After navigating the washout, we started walking. Because of the wheelbarrows, we did not move especially quickly. But, we were all mentally prepared for the 5-mile slog.
We were not prepared for the second washout. After we walked about a mile and a half, the road ahead seemed to drop off. At a distance I thought that the drop off was a sharp bend in the road. It wasn’t. It was another washout, just a giant as the first one. We were lucky this time. The top of the washout was flat and wide, so we could get away with carrying the wheelbarrows around without using ropes.
Ken inspecting the second washout.
When we reached the third washout about a mile later we started to get frustrated. I had inquired about the state of the road at the National Forest service office earlier that morning. Because the ranger only knew about the first washout, we had not budgeted time into our day to get around multiple washouts. But, we had a job to do, so we made our way around the washout, again roping the wheelbarrows up and over a section so steep that Ken, who had originally explored the path around, advised Kayla and I to get up it with a running start.
Kayla and Ken roping a wheelbarrow around the third washout.
Our journey so far had taken us just over 2 hours (a pace of ~1 mile per hour). So, when we spotted the forth washout 50 yards from the third, it was almost comical. This washout was bigger and had cut right up to a shear rock face. At first glace, it did not seem like we could get around it. Kayla and I sat down and ate our sandwiches, but Ken was determined to find a way to the other side. He bushwhacked down to the streambed and returned to report that we could get around, but that the trees were likely too dense to get the wheelbarrows through.
So, we left the wheelbarrows and fought our way down to the creek, branches scratching our faces and clutching at our clothes and backpacks. We scrambled up the other side of the washout and finally reached the junction with the overgrown forest road. We then trudged the rest of the way to the site, crossing one more (smaller) washout. Overall, the trip took us just over 4.5 hours.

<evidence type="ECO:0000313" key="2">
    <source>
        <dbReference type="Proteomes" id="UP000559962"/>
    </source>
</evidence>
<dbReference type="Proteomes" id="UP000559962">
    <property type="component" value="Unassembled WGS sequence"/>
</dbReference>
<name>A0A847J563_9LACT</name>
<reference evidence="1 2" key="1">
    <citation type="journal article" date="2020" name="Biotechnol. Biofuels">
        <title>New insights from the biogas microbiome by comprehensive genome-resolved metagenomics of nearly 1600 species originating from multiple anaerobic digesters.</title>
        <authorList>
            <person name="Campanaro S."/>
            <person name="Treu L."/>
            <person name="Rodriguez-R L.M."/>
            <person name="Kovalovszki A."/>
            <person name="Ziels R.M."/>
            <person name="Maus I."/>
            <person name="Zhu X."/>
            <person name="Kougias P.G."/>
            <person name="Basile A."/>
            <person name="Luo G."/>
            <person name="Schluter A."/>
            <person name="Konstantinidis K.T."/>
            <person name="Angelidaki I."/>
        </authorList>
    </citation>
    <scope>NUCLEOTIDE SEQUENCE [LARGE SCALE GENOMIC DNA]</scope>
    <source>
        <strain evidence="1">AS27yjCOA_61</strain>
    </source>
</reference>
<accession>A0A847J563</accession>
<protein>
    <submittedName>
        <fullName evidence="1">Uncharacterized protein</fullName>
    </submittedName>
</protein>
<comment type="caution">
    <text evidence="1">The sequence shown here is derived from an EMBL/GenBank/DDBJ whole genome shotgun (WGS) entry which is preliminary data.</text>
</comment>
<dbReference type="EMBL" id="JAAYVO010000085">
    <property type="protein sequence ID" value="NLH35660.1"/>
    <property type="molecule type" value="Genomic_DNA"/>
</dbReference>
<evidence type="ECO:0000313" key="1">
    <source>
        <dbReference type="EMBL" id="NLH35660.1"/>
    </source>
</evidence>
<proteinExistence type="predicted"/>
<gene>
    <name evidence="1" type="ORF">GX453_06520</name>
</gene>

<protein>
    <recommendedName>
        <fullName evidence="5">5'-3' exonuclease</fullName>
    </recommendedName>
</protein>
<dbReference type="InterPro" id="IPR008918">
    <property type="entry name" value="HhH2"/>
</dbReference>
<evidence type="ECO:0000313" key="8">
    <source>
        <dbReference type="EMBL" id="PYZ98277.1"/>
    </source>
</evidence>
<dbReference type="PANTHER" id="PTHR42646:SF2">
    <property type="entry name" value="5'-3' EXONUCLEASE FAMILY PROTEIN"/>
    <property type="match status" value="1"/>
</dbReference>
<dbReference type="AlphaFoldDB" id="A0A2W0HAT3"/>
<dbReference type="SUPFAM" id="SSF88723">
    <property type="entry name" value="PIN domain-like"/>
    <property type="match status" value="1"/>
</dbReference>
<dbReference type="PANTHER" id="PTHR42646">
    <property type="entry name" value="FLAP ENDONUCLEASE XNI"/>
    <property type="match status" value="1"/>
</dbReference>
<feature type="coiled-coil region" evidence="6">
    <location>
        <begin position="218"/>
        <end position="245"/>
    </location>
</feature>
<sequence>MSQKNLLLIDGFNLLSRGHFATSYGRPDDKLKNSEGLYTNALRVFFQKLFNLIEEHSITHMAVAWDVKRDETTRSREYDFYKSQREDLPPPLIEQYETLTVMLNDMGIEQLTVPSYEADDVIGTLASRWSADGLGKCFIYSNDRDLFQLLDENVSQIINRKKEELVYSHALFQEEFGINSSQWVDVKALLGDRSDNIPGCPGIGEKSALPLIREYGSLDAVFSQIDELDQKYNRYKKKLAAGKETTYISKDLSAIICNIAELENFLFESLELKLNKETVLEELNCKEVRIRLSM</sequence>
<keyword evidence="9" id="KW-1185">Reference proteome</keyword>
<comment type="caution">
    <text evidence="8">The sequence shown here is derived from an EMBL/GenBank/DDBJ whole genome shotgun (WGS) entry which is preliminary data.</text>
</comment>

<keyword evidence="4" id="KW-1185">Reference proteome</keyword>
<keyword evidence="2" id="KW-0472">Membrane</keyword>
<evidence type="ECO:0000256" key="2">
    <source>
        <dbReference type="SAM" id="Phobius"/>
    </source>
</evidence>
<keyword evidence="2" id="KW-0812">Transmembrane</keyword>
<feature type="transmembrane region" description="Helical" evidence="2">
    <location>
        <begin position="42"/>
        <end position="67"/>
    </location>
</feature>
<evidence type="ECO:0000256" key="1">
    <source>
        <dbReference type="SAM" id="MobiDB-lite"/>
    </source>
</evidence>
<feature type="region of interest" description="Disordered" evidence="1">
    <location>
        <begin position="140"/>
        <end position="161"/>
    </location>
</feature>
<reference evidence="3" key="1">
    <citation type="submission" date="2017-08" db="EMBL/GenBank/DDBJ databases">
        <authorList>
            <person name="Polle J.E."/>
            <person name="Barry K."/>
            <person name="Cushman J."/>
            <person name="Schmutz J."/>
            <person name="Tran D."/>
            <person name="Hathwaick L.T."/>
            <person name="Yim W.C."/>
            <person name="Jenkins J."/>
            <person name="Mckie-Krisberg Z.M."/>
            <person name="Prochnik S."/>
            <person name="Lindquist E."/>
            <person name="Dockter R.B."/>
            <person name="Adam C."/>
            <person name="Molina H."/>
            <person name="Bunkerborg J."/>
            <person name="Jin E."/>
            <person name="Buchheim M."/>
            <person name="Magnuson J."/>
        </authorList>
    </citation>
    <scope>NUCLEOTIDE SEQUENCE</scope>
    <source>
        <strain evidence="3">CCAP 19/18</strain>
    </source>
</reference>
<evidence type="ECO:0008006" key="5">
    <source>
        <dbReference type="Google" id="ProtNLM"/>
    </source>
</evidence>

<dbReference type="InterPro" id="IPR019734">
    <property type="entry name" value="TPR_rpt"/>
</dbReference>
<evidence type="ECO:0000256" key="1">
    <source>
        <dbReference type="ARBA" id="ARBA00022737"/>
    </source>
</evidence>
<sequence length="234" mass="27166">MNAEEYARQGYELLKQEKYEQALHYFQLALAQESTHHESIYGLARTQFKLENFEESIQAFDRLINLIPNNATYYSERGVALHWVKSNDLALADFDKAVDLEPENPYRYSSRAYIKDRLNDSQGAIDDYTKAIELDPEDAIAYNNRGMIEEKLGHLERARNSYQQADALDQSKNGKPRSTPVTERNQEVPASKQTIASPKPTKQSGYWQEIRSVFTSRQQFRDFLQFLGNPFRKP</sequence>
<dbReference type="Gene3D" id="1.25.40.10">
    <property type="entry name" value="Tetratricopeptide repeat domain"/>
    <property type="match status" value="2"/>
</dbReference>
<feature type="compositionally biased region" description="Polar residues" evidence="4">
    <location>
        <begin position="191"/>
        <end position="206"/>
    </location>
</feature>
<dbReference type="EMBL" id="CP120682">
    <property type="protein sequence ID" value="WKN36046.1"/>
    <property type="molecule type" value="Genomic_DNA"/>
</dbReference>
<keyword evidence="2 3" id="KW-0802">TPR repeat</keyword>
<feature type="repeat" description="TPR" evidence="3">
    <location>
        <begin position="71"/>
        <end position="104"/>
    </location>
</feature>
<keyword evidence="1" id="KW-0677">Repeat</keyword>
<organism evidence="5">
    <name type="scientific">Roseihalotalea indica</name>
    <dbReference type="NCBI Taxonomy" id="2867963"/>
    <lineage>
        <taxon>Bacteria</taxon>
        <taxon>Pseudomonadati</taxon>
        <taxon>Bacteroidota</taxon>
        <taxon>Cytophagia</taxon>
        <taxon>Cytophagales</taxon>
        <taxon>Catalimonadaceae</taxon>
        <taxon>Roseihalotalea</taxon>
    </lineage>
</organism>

We uninstalled everything as efficiently as possible and carried (or rolled or tossed) the equipment down to the road. Without the wheelbarrows, we couldn’t take everything with us. Hence we rationalized that the important (expensive) stuff (seismometer, DAS, solar panels, cables) should be removed first. We bungeed the solar panels to the frame backpacked, carefully placed the seismometer and DAS into the backpacking backpack (with foam padding), and stuffed as much other equipment as we could into one of the daypacks. The remainder of our lunches, water, and tools went into the second daypack. We left the car battery, trash can, solar panel mounts, and a few other things in a neat pile.
It was 5:00 PM when we started back to the car. Ken had the sensor, Kayla the solar panels, and I had the two daypacks, one on my back and one on my belly. Walking down the overgrown road was more challenging with awkward, loaded packs, especially for Kayla who had to navigate intruding tree branches with solar panels sticking out a foot from either side of her.
Kayla and I, fully-loaded with equipment, after getting back around the third and fourth washouts.
Ken helped Kayla though the difficult sections of the washouts. He carried his backpack up and down the steeper slopes, then came back for the solar panels so that Kayla and I could scramble through with only the daypacks. We did not even try to take the wheelbarrows (still sitting near the fourth washout) back with us. A second team would have to come back to remove the remaining equipment another day.
We used the last bit of daylight to get up and around the final washout, arriving at the car around 8:30 PM. It had been a long and exhausting (but also fun and adventurous) day, and we still had to drive 45 minutes back to Randle (and cell service and dinner). The restaurant closed at 9:00, but luckily our other teammates had pizza and beer waiting for us!